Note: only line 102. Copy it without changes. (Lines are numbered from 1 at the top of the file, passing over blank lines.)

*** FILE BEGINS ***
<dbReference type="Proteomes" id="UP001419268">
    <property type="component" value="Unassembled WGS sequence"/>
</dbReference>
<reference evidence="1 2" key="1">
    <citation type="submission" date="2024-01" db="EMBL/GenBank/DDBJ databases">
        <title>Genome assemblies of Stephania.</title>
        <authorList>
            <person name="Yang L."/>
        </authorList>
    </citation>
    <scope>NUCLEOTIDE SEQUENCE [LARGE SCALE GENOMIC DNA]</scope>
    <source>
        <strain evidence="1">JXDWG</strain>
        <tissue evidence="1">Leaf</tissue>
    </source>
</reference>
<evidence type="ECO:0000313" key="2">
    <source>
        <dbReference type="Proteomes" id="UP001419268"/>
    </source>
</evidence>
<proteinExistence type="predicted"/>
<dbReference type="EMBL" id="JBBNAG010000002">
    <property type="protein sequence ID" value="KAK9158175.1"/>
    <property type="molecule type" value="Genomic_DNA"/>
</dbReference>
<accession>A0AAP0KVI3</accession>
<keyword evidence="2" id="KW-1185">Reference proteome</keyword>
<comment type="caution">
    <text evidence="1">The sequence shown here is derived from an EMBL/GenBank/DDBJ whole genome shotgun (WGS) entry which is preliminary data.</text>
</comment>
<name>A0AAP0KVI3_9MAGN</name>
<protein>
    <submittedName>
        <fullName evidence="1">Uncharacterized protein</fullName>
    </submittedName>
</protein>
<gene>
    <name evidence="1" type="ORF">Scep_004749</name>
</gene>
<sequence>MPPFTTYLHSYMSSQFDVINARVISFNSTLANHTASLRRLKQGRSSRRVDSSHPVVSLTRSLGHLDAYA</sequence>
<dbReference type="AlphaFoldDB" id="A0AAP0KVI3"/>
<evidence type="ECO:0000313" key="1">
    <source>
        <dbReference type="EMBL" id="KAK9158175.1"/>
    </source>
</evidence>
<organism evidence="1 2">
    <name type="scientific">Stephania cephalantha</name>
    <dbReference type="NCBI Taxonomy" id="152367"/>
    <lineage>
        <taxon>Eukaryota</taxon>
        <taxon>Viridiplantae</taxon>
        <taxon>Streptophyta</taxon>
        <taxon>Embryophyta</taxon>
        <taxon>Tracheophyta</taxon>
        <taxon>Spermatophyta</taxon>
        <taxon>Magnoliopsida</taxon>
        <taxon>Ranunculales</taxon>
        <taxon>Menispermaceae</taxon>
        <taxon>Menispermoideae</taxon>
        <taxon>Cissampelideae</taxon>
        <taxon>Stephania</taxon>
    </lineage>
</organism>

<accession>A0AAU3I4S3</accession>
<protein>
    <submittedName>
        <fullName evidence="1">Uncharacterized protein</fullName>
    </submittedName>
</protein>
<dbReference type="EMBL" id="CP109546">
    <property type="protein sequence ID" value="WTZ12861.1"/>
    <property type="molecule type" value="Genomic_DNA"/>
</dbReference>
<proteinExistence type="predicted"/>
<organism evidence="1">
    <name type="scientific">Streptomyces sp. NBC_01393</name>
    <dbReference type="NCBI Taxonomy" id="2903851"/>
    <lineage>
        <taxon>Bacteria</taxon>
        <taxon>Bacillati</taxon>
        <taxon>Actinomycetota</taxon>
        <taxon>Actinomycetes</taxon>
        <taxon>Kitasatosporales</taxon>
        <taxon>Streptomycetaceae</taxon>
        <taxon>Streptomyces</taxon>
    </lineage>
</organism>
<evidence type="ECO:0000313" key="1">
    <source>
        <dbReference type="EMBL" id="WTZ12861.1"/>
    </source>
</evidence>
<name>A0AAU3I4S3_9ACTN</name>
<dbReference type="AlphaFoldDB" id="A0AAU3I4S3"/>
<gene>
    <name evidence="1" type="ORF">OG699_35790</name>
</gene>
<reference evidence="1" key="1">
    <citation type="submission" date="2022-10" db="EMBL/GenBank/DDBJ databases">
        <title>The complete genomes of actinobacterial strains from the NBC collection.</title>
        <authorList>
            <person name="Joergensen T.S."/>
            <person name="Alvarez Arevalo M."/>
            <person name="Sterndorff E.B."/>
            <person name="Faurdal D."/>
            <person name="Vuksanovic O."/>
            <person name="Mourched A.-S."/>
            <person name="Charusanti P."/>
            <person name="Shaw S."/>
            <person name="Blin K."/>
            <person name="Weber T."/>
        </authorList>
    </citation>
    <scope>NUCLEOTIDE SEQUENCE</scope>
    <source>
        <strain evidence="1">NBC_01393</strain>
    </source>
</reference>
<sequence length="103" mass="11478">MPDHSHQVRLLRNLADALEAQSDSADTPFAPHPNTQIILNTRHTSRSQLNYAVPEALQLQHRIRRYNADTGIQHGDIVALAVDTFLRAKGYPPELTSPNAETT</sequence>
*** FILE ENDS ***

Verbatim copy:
        <title>The complete genomes of actinobacterial strains from the NBC collection.</title>